Document Type



Doctor of Business Administration


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First Advisor's Name

Fred O. Walumbwa

First Advisor's Committee Title

Committee chair

Second Advisor's Name

Arun Updadhyay

Second Advisor's Committee Title

Committee member

Third Advisor's Name

George Marakas

Third Advisor's Committee Title

Committee member

Fourth Advisor's Name

Ronald Mesia

Fourth Advisor's Committee Title

Committee member


Perceived Organizational Support, Perceived Career Mobility, Organizational Commitment, Job Satisfaction, Job Performance, Turnover

Date of Defense



This research was intended to develop and test a model that examines the influence of perceived organizational support, perceived career mobility, job satisfaction, and affective organizational commitment on contextual job performance and turnover intentions. To do so, the study integrates three major theories to help explain the hypothesized relationships. For example, drawing on the concept of organizational equilibrium (March & Simon, 1958), which provides the foundational literature on turnover intentions, we use social exchange theory (Blau, 1964; Homans, 1961; Thibaut & Kelley, 1959) to explain the influence of perceived organizational support. Theories of human capital and economic opportunity are used to frame perceived career mobility. Finally, Herzberg’s (1966) dual satisfaction theory is used to frame job satisfaction and organizational commitment.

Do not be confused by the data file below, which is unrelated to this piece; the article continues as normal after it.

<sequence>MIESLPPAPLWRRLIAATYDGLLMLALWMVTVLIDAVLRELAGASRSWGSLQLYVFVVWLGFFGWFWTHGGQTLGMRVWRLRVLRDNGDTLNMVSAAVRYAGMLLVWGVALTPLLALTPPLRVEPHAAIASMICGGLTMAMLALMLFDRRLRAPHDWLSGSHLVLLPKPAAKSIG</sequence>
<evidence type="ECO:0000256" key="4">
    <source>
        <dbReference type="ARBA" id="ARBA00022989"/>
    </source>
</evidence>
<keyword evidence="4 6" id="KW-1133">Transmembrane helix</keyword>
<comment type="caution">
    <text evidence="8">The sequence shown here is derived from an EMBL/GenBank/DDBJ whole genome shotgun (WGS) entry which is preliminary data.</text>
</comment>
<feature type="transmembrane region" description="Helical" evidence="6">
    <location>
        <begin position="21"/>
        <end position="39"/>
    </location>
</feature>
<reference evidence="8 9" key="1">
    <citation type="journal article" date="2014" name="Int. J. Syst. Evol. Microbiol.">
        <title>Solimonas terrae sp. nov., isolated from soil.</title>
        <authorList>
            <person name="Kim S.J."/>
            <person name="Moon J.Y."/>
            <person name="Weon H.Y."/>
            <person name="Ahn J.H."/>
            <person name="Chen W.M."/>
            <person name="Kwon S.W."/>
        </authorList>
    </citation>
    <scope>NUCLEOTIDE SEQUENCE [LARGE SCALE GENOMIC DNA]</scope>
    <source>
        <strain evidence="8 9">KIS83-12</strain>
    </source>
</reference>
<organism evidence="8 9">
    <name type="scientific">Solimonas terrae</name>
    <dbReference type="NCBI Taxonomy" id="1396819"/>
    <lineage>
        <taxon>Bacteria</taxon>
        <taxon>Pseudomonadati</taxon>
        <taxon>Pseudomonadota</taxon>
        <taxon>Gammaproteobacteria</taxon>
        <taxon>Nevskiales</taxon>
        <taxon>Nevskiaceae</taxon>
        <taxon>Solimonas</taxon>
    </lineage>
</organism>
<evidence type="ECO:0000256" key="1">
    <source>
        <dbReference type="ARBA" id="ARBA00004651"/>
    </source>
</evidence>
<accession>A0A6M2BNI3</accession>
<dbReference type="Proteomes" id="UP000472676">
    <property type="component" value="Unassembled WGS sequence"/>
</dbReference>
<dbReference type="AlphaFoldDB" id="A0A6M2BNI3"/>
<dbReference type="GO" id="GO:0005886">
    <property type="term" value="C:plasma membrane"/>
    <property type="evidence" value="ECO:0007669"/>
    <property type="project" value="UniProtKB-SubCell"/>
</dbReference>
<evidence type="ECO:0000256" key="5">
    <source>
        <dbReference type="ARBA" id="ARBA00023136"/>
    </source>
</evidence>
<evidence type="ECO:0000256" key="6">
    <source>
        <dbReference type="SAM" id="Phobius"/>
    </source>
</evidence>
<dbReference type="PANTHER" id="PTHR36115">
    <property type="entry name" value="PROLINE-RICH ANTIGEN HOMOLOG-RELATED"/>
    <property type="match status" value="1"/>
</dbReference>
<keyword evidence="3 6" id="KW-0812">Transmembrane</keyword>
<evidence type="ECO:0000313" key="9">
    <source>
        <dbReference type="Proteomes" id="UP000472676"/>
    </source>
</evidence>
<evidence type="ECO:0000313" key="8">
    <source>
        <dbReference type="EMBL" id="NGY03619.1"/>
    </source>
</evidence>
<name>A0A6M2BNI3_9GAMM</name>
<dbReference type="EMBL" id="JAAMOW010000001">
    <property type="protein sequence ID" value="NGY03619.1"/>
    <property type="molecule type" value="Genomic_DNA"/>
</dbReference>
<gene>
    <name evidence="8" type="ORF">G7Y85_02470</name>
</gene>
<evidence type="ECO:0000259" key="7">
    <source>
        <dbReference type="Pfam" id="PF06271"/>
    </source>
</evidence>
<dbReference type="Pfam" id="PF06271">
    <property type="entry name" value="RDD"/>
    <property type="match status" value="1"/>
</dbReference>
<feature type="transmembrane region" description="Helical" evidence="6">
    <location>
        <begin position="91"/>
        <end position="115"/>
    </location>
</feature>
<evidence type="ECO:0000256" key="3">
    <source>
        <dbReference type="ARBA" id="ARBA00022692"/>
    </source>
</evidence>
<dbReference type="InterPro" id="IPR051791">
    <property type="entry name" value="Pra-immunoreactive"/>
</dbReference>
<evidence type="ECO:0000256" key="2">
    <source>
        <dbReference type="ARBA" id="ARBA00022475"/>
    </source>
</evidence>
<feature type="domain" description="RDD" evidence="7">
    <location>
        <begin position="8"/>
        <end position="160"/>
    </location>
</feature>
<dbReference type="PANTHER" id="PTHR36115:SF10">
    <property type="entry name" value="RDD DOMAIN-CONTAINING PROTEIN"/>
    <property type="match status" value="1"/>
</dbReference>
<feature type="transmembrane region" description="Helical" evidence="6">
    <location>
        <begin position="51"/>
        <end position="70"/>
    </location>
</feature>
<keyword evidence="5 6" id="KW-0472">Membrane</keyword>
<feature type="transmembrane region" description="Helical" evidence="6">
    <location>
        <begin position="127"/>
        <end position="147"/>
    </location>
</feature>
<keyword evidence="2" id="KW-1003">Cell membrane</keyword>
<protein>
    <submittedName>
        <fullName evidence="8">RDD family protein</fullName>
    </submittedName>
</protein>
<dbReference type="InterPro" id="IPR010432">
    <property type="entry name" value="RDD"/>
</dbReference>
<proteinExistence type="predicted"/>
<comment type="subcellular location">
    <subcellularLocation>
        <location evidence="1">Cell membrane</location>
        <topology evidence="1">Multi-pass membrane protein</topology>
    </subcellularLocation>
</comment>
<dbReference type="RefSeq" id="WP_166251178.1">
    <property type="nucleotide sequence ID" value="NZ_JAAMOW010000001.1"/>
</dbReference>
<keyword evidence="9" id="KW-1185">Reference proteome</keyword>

The study sample consisted of 261 retained subjects from various industries in North America who belonged to the Amazon Mechanical Turk (Mturk) community. Statistical Package for the Social Sciences (SPSS V. 27) software was used to analyze the data. Smart PLS V.3 PLS-SEM (Ringle, Wende, & Becker, 2015) was used for the measurement and structural model analysis of the data and to test the hypotheses. The results suggest that as employees’ perception of organizational support increases, turnover intentions decreased as evaluated by measuring their relationships with the organization through their affective organizational commitment and job satisfaction. This suggests that psychological processes may influence these relationships.

Decision-makers can use the results of this study to formulate strategies to keep employees motivated for optimal performance, which will help to reduce the turnover rate within their organizations.





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